Meeting Yen Lu Wong makes you feel that you are living life on too shallow a level. The Los Angeles dancer and choreographer seems to read profound symbolism into everything and to juggle space and time with Einstein-like dexterity. William Blake wrote of seeing the world in a grain of sand. Wong perceives the universe in a grain of rice. Rice is the theme of the latest . . . dance? . . . happening? What should one call it? . . . that she is planning to stage with Moebius, the performance ensemble she and her husband, Herbert Shore, founded in 1972.
For the production, artist Francoise Gilot (the mother of Picasso's children, Claude and Paloma, and now the wife of Jonas Salk, discoverer of the polio vaccine), has designed a pressed-paper mask--a white, gaping face of holy vacancy.
When I look at one of Wong's dance events, I am struck by the artistic tableau: melodramatic posings of figures flaming with colored robes, swathed in bandages or poised in combat with bamboo staffs. But when Wong talks about her latest work and what it means, we are soon in the realm of symbolism.
"The work is about transformation," she says. "Rice is eaten by more than three quarters of the population of the world, and it is the oldest grain cultivated. The technology and the wisdom that it took to harness the grain are, I think, a kind of psalm to man's potential."
Something else that interests Yen Lu Wong--and here we get into deeper water still--is the spiral. Or, rather, the helix. "The spiral and helix have basically one difference," she explains. "The spiral presumes a point, but the helix is open. And I feel that for humankind to enter the 21st Century, we need to come to a different level of consciousness. If we are to go up in a holocaust, some of us want to go with at least some beauty and with a sense of joy, of celebration."
She's lost me, by now. I am conscious that I am talking to a person of high intelligence and great sincerity. But I'm a fellow who lives rather on the surface of things. I don't often think about how I intend to comport myself in a holocaust. And I'm not quite sure how that fits in with rice and helixes, either. I ask Wong:
"How can you go up with joy and celebration when a hydrogen bomb drops on you?"
"We have to live day by day," she replies with Delphic concision.
"Do you mean that the very moment it drops, we should be living in a good way?"
"Uh-huh. And that, actually, is not contrary to Buddhist thought--that the way you die is the way you live, and that life and death are, after all, not diametrically opposed, because the opposite of death is not life; it is birth, and in between is life."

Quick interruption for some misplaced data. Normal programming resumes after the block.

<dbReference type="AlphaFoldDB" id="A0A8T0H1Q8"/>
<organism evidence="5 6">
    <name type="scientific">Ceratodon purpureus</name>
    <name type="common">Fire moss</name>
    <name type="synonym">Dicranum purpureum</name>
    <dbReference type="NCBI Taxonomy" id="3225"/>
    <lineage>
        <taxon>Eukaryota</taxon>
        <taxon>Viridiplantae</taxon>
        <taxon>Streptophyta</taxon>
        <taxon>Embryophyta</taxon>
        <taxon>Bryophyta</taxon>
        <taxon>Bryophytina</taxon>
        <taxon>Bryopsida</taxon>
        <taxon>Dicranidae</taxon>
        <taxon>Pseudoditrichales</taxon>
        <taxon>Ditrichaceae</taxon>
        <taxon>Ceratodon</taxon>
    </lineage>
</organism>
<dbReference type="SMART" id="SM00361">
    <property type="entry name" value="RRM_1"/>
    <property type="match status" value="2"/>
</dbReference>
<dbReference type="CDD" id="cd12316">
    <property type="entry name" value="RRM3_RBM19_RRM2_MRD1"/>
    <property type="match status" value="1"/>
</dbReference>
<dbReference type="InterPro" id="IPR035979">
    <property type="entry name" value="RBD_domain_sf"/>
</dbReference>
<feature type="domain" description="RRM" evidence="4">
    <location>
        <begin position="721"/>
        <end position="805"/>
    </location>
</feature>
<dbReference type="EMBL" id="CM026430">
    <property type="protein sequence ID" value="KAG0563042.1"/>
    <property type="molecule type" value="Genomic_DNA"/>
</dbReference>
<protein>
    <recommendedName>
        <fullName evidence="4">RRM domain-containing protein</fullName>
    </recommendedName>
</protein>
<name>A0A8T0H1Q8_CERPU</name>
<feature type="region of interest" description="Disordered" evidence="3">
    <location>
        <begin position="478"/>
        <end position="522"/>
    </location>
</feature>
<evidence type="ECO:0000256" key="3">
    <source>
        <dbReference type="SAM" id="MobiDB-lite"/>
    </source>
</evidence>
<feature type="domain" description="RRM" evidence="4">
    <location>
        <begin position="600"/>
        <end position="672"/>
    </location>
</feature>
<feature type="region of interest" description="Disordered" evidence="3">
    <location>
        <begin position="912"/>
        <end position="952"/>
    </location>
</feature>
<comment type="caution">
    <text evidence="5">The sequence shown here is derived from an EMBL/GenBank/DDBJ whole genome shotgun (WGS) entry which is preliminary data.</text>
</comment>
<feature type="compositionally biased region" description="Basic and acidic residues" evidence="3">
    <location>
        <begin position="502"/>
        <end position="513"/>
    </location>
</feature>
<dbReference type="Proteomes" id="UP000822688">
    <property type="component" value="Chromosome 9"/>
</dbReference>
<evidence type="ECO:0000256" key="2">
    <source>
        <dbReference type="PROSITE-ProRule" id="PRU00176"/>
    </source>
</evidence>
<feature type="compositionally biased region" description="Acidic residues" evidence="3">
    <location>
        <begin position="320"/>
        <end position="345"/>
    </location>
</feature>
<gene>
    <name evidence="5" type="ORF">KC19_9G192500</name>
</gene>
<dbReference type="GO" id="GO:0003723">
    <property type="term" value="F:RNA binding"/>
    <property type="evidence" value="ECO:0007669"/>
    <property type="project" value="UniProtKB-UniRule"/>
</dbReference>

What are her own religious views?
"I don't belong to any institutionalized religion, but I grew up with Buddhism as a major part of my role-consciousness." She was born in Kunming, Yunnan province, in southwest China, near Tibet, the daughter of a manager of the Bank of China.
Wong's father was kind to the poor; he encouraged her to give them half of the money placed under her pillow at the Chinese New Year. But as a capitalist, he had a rough time from 1946 to 1949, the time of the Chinese Revolution. In 1950 the family moved to Hong Kong, where Yen Lu Wong had her basic schooling. She came to the United States in 1958 to study medicine at Tufts University. In the summers, she studied at Columbia Medical School. And at Columbia, her career was changed when she met Martha Graham, who had founded the Center for Contemporary Dance there. Wong was impressed that Asians, blacks and whites were dancing together at the Graham Center.
For Wong, as a comparatively rich girl in China, a career in theater or dancing had been out. It was not socially acceptable to join the Peking Theater. And when she studied ballet in Hong Kong, most of the students were English, and the English dancing teacher told her: "We can't have one of the swans (in 'Swan Lake') a different color." After training with Graham and at the Laban Institute, New York, Wong became an independent choreographer and an American citizen; but 10 years after taking citizenship, she was still irked by references to her as "the China-born choreographer" or "the Chinese-American choreographer." When she traveled, it was always her passport that was requested on the bus at the Mexican border. She decided to confront the problem in her work.